September 30, 2012 at 10:12 am |
    • Consequence

      Sin and crimes happen from failing at being Christian, not from succeeding at being Christian. Chrisitianity survives to help people order their lives, avoid wrong choices – and most, importantly, to find real happiness and freedom in this lifetime. Those who commit themselves to Christ will gain great contentment in this lifetime...but, "wolves in sheeps clothing" will try to steal them away and too many succeed. it is not a matter of big church/little church – it is a matter of lasting intent.

      September 30, 2012 at 10:25 am |
  2. S.M.

    Soooo wouldn't that make Jesus seriously "spiritual non-Religious" for his day? Didn't he question the the current beliefs of his day and go his own way from what was considered organized religion at that time? In fact, wouldn't Jesus, Mohammad, Buddha have all been considered spiritual and not religious since they were the ones that various religious teachings are based on? maybe next great prophet of some new church will be someone who's considered "Spiritual, but not Religious."

    September 30, 2012 at 10:12 am |
    • Carlos

      Exactly! Great answer! i think the same way!

      September 30, 2012 at 10:13 am |
    • someone

      Jesus was a devout Jew.

      September 30, 2012 at 10:17 am |
    • Consequence

      Not only was Jesus a devout and practicing Jew in his life time, He was the fulfillment of their prophecies. With His coming, He did introduce a turn in Hebrew history and in Israelite belief which was that the special regard reserved for the Hebrew people was now to be shared with Gentile peoples of the world...and, following his Resurrection, twelve of his disciples were called to be Apostles and a Church with Elders, Bishops, Teachers, Deacons and Seventy to go forth was established. From what i can tell...Jesus was all about order and the Church.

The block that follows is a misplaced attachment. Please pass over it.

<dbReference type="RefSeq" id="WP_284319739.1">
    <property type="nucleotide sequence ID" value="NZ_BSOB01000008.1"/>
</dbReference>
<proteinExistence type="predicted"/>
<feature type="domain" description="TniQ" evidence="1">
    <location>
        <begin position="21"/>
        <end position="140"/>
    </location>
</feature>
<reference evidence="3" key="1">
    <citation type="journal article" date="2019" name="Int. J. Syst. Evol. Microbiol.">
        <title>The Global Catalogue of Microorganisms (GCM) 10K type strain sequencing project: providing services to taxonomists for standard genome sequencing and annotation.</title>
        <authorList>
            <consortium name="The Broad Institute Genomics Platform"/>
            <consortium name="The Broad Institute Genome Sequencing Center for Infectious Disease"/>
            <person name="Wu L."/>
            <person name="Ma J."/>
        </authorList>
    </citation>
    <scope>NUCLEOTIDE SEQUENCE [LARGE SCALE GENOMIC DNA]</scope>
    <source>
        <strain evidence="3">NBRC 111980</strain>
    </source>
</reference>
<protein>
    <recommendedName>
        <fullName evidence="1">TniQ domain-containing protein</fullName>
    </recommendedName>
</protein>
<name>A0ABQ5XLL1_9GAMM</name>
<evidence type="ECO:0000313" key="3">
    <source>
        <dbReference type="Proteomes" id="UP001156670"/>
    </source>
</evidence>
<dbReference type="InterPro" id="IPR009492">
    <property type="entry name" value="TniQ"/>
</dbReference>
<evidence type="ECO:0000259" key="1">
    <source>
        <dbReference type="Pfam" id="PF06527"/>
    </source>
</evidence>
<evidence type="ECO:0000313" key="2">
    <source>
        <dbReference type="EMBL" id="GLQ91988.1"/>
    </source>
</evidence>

September 30, 2012 at 10:48 am |
  3. Carlos

    This is nonsense. The author seems to be a paid PR officer for some church.

    September 30, 2012 at 10:12 am |
  4. Chris

    To say works of art and music would not be possible without the Bible is ridiculous, and blatantly untrue, as is evidenced by all the art, music and literature created in cultures that never even heard of Christianity until the Crusades. I'm very disappointed in CNN for publishing such a poor excuse for an article.

    September 30, 2012 at 10:11 am |
  5. Drej

    This garbage has less facts than a political attack ad. This really is a headliner on CNN.com? How low can you stoop? You might as well hire Glenn Beck next.

    September 30, 2012 at 10:11 am |
  6. Patrick

    This author is a moron. He needs to take a real look at the real world and who causes most of the problems in this world. From the Spanish Inquisition to the current attacks on embassies. The religions are usually must more fanatical than those who are spiritual. In no way am I say ALL religious people are fanatical. But look at the Westboro Baptist Church.

    September 30, 2012 at 10:11 am |
  7. Lige

    The God I believe in ain't short of cash, Mister.

    September 30, 2012 at 10:11 am |
  8. Suzanne

    Really CNN? I thought you were better than this.